Syrian refugee and her baby. World Bank Photo Collection/Flickr

Agonie und Exodus

BRÜSSEL – Der tragische Exodus aus dem kriegsgeschüttelten Syrien und seinen Nachbarländern stellt die in der Welt waltende Vernunft und unser Mitgefühl auf die Probe. Seit 2011 sind etwa vier Millionen Menschen aus Syrien geflohen, und Millionen weitere sind Vertriebene im eigenen Land. Die große Mehrheit der Flüchtlinge ist von Syriens Nachbarländern Jordanien, Libanon und Türkei aufgenommen worden. Doch die Krise nimmt kein Ende und Hunderttausende Flüchtlinge haben sich auf den Weg nach Europa gemacht; die meisten von ihnen nehmen den extrem gefährlichen Weg über das Meer.

Die Art und den Umfang dieses Exodus haben alle früher getroffenen rechtlichen und politischen Annahmen über Migration hinfällig werden lassen. Früher waren wirtschaftliche Gründe das Hauptmotiv für Migration. Die Wirtschaftsmigration löste eine Debatte zwischen Liberalen aus, die am Grundsatz der Freizügigkeit von Arbeitskräften festhielten und denen, die den freien Personenverkehr zwischen Ländern einschränken wollten, um Arbeitsplätze, die Kultur und/oder den politischen Zusammenhalt zu schützen.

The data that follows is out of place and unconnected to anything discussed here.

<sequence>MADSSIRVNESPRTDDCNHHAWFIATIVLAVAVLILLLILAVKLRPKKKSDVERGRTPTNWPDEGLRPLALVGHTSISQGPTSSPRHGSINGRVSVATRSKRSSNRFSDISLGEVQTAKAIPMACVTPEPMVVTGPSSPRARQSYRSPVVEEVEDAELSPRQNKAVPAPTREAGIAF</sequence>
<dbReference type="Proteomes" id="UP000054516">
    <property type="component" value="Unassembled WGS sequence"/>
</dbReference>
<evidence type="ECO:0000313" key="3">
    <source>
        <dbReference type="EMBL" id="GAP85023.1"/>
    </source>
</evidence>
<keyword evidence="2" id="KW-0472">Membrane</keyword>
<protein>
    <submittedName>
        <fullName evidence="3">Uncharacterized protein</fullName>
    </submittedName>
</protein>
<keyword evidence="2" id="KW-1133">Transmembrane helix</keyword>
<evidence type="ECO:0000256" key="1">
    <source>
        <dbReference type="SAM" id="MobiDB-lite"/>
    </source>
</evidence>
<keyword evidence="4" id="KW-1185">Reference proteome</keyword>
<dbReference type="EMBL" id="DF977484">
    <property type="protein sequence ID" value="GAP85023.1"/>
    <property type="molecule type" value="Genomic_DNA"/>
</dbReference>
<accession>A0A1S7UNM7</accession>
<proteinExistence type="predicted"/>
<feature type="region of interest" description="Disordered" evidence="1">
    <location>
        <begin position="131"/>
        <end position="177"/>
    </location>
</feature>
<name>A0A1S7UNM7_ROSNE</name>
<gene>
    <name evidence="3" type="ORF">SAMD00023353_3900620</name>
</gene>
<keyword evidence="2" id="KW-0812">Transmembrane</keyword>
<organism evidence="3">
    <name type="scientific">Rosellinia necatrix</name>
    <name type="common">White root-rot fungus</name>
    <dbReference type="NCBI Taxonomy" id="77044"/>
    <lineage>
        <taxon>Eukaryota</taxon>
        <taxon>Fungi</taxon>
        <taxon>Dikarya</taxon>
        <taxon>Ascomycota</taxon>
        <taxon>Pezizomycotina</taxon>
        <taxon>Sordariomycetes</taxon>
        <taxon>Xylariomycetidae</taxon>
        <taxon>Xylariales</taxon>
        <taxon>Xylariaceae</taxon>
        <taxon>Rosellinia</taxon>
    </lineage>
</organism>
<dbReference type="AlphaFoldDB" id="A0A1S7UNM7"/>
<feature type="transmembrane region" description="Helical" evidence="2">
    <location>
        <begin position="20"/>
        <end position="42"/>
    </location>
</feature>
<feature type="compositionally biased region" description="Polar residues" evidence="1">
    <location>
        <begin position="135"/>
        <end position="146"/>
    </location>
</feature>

Während die Zahl der Nationalstaaten auf der Welt immer größer und die Besiedlung immer dichter wurde, siegte die Einschränkung über die Freizügigkeit. Nach dem Ersten Weltkrieg setzten sich Kontrollen der Einwanderung durch. Alle Länder entwickelten Bevölkerungspolitiken.

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